We retrospectively studied all EC episodes from 1 April 2012 to 31 March 2013 by interrogating Excelicare™ (AxSys Technology Ltd, Paisley, UK), our electronic patient record (EPR) system. We counted the total number of EC episodes and broke these down into quarterly time periods. Then, among women offered all three methods of EC we noted the eventual method chosen by the woman. Finally, again among women offered all three methods of EC, the decisions of those choosing LNG and those choosing UPA regarding ongoing contraception were determined. The decisions were grouped into seven categories: continuing current hormonal method, quick starting, starting hormonal contraception with the next menstrual period, using condoms as a sole method, ‘other method’ (e.g. going to see a general practitioner to discuss ongoing methods or continuing with diaphragm use); postcoital Cu-IUD fitting; declining contraception altogether. Some women were not able to access a Cu-IUD at their initial visit despite this being their first choice. They have been included in one of the oral methods as they were issued LNG or UPA pending attendance at another site. We defined ‘current’ in ‘continuing current hormonal method’ as being within 1 week of existing hormonal contraception no longer being effective, according to national recommendations. This meant that we used the following cut-off points:

  • Within 14 days of last active combined hormonal contraceptive dose

  • Within 7 days of last progestogen-only oral contraceptive pill or implant removal

  • Less than 15 weeks since the last dose of depot medroxyprogesterone acetate.

There was a small number of ‘duplicates’ due to the way in which the EPR interprets a request. They did not affect the overall outcome of the analysis.

Statistical analysis was undertaken using StatXact™ software (Cytel, Cambridge, MA, USA). For comparison of method of subsequent contraception or no contraception between those choosing UPA or LNG, and change of usage with time, we used Fisher's exact test.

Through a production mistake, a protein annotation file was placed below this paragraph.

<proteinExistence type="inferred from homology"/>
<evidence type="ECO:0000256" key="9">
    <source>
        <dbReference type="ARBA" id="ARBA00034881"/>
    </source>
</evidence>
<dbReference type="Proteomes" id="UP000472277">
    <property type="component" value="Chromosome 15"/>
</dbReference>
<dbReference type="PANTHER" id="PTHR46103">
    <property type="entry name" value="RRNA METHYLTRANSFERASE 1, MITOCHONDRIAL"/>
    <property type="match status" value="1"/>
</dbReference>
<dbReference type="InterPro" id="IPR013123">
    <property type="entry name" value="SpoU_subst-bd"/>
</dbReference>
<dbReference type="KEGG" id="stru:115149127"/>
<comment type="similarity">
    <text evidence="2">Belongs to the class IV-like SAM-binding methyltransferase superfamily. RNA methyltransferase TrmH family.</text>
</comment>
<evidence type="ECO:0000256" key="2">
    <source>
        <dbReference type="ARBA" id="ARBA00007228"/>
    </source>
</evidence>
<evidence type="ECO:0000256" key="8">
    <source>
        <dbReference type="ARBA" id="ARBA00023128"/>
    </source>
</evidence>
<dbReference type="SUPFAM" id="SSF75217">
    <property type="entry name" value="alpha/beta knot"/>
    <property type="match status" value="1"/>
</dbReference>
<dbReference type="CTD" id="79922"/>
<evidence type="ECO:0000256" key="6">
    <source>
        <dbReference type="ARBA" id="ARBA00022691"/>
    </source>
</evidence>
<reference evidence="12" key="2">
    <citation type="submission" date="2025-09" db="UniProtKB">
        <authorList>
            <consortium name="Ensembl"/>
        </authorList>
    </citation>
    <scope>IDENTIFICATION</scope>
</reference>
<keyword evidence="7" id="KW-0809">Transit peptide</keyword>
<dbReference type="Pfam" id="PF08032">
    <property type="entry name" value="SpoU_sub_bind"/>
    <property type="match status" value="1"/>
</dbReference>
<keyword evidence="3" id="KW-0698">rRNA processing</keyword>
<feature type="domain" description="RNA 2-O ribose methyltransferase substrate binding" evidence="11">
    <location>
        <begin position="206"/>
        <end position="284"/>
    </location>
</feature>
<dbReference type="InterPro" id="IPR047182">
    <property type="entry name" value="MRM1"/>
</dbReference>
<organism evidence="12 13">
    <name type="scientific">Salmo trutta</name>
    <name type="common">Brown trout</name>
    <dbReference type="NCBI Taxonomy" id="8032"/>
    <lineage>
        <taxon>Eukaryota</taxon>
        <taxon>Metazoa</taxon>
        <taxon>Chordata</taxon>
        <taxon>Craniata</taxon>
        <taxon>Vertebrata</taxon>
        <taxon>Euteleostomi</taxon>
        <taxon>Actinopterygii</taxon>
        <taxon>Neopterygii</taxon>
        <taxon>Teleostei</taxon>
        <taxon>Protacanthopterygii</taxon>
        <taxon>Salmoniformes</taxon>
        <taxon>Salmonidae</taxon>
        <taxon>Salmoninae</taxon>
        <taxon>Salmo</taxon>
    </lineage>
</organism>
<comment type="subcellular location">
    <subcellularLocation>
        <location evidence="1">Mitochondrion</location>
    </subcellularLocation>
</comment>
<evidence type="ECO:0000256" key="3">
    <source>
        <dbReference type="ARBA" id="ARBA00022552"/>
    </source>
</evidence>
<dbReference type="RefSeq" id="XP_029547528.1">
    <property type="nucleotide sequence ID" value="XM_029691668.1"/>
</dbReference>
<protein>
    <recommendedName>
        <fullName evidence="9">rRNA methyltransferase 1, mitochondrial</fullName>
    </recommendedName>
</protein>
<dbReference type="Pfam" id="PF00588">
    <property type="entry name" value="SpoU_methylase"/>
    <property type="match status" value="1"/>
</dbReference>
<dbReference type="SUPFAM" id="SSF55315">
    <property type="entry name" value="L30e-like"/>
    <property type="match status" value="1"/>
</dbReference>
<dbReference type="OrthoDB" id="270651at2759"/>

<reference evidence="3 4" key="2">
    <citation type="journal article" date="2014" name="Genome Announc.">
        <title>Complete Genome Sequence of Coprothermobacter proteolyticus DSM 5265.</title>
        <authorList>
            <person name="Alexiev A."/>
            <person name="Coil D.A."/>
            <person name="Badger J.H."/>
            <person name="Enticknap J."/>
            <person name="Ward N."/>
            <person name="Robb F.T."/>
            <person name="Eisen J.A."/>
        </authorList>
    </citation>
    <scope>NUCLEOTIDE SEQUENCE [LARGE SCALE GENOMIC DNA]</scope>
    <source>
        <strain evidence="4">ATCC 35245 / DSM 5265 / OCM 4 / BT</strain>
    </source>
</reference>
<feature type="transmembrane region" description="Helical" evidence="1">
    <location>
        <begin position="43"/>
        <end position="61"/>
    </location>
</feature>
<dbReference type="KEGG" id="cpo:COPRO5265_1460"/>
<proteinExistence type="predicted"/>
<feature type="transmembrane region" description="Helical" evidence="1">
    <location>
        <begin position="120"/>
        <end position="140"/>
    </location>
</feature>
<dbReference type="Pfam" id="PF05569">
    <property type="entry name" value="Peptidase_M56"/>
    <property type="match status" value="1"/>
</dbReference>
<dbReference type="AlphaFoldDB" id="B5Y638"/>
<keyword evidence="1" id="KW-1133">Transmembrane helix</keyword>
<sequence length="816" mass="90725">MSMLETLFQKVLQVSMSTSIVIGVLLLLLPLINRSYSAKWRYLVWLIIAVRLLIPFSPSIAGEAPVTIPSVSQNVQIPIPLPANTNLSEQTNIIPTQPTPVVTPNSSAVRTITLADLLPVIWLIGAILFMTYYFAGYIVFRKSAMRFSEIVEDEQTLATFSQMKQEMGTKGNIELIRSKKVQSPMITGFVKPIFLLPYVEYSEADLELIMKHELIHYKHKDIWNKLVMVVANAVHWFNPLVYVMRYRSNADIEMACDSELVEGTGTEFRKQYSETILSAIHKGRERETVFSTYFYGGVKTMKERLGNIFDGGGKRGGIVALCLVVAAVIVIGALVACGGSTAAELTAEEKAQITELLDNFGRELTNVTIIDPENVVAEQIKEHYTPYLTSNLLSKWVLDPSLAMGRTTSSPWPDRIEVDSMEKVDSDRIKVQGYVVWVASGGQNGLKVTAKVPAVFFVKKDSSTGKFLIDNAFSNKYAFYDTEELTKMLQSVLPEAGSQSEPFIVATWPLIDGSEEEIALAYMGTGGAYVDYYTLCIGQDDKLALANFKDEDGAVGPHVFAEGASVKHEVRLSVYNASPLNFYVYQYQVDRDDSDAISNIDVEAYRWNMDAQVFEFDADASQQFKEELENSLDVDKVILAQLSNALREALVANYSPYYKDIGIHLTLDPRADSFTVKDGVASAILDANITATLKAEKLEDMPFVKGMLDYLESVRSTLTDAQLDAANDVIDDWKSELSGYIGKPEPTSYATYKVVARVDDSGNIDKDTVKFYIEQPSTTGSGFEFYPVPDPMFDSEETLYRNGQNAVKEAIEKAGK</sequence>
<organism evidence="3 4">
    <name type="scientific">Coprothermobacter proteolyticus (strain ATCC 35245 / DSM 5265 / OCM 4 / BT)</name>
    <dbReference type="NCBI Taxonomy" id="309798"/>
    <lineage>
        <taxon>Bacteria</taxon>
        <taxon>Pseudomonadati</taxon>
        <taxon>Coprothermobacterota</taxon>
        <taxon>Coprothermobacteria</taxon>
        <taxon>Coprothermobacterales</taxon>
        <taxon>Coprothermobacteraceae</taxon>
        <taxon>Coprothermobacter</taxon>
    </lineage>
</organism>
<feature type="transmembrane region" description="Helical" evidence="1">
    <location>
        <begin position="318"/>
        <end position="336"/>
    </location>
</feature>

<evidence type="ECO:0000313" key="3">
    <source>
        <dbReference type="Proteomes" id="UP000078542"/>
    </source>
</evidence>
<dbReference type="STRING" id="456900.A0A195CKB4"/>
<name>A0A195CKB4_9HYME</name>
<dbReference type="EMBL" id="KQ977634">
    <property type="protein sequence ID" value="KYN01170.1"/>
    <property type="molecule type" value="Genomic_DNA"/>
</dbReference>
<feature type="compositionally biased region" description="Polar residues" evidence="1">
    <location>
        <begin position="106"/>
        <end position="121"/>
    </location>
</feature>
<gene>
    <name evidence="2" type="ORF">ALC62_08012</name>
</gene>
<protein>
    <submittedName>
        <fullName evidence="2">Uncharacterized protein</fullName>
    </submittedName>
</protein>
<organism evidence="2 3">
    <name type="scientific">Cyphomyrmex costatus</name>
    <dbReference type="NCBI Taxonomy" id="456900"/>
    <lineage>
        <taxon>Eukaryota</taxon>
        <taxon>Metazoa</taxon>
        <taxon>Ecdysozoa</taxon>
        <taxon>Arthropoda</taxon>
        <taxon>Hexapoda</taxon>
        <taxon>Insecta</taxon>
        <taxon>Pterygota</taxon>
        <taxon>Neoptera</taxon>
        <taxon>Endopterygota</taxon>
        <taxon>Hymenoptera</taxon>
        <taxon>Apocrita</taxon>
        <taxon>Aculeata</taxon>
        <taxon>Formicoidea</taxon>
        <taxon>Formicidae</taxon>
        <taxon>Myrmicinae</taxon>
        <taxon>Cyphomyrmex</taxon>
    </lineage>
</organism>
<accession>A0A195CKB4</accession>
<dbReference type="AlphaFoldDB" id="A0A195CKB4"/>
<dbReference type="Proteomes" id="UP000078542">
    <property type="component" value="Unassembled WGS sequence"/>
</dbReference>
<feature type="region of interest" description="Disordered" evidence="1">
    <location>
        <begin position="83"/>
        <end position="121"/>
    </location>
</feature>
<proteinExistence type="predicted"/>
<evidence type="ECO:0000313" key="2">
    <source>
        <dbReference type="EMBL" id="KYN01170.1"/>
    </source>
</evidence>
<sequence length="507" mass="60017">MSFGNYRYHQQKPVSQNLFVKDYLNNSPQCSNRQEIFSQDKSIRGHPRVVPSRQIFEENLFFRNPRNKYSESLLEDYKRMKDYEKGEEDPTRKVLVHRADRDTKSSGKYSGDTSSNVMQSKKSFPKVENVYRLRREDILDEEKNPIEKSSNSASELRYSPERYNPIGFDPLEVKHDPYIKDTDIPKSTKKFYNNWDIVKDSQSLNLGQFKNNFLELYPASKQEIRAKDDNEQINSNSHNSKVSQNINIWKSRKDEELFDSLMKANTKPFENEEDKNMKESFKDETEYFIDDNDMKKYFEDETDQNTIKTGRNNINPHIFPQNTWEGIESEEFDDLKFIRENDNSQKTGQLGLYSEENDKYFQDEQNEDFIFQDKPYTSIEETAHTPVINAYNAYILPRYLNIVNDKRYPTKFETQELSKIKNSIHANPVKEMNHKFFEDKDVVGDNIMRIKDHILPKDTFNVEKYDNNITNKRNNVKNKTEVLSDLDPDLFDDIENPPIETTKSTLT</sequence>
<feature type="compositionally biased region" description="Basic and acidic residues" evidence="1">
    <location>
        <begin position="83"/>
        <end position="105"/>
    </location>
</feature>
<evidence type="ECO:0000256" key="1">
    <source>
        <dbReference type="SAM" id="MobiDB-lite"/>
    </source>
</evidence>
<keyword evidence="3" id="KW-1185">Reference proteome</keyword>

In the 12 calendar months from April 2012 to March 2013 there were 6110 episodes of EC. About 60% of episodes overall were undertaken at a clinical site where there was no Cu-IUD fitter present. Most of these were accounted for by the approximately 50% of episodes seen at a city centre service at which no practical procedures are performed but which is 10 minutes’ walk from a larger clinical site where all procedures are available. Doctors saw 13% of women, compared with 8% in our previous study. In 4228 (69.2%) consultations LNG was issued, in 1589 (26.0%) UPA and in 293 (4.8%) the episode resulted in the fitting of a Cu-IUD. There is a quarterly decline in the use of LNG, with a suggestion of plateauing out by the last quarter, and a significant increase in the use of UPA between the first quarter and the other three (p<0.001). The rate of use of the Cu-IUD remained more or less static (Table 1).

Table 1

Emergency contraception use by quarter from April 2012 to March 2013

Table 2 shows the documented methods of EC offered, by quarters. The figures for offering all three methods rose slightly in the last three quarters, reaching 866 (54.2% of all offers) by the final quarter. Offers of five other combinations of methods remained approximately static, although in four (LNG and UPA, UPA and IUD, IUD alone and UPA alone) the numbers were too small to draw firm conclusions so they have been combined into one category. In 409 records (6.7% of total EC episodes) no offered methods were documented.